There’s no question that lure choice can make a difference in whether you catch fish or how many you catch.
No one can argue that.
But there are some intangibles that some anglers may pooh-pooh, such as lure colors, fish scents and natural sound imitators like the HydroWave that can get you a few more bites.
There are days when the bass are in a suicidal mood and will hit anything you throw at them. You can pick the gaudiest color in your box, douse it with gasoline and drag a tackle box across the bottom of an aluminum boat and still get bass to bite.
But those are rare.
We’re approaching that time of year when the fish are starting to respond negatively to fishing pressure, and you have to dive deep into your bassin’ bag of tricks.
That’s where the intangibles can come into play and get you a few more bites. Here are my thoughts on each one:
Color: We all have our favorites that breed confidence, and the more confidence you have the more focused you will be fishing that lure.
In clear water you want more natural colors, and in very clear water, a little translucency can even make a difference. In dirty water, a little more color or even darker baits come into play.
And then there are those universal colors – green pumpkin or black/blue in plastics and shad and bluegill colors in hard baits – that are hard to beat.
Personal experience has proven to me that a fish caller can manipulate the mood and activity of the baitfish and bass when used in the appropriate situation. When you fire up the baitfish, it can fire up the bass and trigger activity you hadn’t seen before the unit was employed.
It doesn’t hurt to experiment with colors, but when the bite is tough, lean toward the ones that typically work on that body of water. Stick to the basics but don’t be afraid to experiment with variations that might add a little different look on heavily pressure waters. Showing fish something slightly different than what your buddies are using can turn the odds in your favor.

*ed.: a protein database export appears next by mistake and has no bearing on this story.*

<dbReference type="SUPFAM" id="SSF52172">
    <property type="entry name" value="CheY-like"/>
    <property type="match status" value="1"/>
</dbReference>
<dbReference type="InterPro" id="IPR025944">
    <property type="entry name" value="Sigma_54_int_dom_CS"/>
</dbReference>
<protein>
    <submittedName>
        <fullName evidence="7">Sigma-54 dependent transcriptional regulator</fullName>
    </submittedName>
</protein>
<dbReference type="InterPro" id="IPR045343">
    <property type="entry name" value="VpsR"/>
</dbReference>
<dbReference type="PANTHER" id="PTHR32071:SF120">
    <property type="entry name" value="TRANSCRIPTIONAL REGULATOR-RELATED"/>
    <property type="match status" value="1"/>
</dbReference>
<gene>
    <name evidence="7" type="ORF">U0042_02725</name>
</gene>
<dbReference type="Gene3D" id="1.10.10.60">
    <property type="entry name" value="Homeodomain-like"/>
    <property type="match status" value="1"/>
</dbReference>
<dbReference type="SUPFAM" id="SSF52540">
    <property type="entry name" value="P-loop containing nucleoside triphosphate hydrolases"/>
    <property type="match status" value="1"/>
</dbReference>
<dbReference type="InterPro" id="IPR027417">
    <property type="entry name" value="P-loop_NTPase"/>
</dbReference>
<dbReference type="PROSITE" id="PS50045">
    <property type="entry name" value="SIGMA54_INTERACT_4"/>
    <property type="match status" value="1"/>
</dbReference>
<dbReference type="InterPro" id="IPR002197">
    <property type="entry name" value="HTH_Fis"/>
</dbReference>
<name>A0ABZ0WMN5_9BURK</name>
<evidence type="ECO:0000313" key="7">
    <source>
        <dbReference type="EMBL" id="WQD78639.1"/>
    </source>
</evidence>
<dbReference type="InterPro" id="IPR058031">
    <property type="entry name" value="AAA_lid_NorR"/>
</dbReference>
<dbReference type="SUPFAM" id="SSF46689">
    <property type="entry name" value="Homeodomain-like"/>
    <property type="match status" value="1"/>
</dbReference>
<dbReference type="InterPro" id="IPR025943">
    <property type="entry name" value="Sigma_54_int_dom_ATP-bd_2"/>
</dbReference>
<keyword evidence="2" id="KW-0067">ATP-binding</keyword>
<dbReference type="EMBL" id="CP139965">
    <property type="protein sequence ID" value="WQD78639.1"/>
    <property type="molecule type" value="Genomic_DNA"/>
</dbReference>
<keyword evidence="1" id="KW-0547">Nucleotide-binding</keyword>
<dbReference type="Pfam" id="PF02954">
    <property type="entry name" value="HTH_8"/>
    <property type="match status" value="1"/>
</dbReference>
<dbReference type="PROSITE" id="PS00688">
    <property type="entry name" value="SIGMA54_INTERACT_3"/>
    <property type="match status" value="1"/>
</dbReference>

Scents: Count me among believers that fish attractants can make a difference in getting a few more aggressive bites, and more importantly, cause fish to hang onto the lure better.
I use FishSticks that come in a lip balm-style applicator that I coat on my soft baits and hard baits. It is made of concentrated natural forage oils, and I’ve seen it time and again when the fish hang onto a bait longer. In fact, when I’m practicing tournaments and trying to “shake off” bites, I’ve found it’s harder to do with “scented” baits than it is with unscented baits.
HydroWave: Yes, I’ve been involved with HydroWave since the early years of the invention, and I remain a strong believer today.
But let’s be clear – it’s not a fish caller that drives bass wild, nor will it call every fish to your lure.
However, personal experience has proven to me that it can manipulate the mood and activity of the baitfish and bass when used in the appropriate situation. When you fire up the baitfish, it can fire up the bass and trigger activity you hadn’t seen before the unit was employed.
The HydroWave uses actual sound patterns of baitfish or bass feeding on bait and sends those sounds through a small speaker strapped to your electric motor. It allows anglers to select one of several sound patterns to include everything from fishing lily pads to crawfish on gravel or deep vegetation.
I choose a sound pattern to match the area I’m fishing and the conditions. If it’s windy or abundant cloud cover and I think bass should be active, I will run a more aggressive sound. If it’s slick, calm or sunny, a more subtle pattern set on low volume might be appropriate.
I’ve had too many instances where I flipped on the HydroWave to the appropriate pattern and saw the fish in my area get more active.
There is no magic way to catch bass everywhere all the time, but when you put into play the intangibles mentioned here, your odds are going to improve.
It’s all about the attitude!
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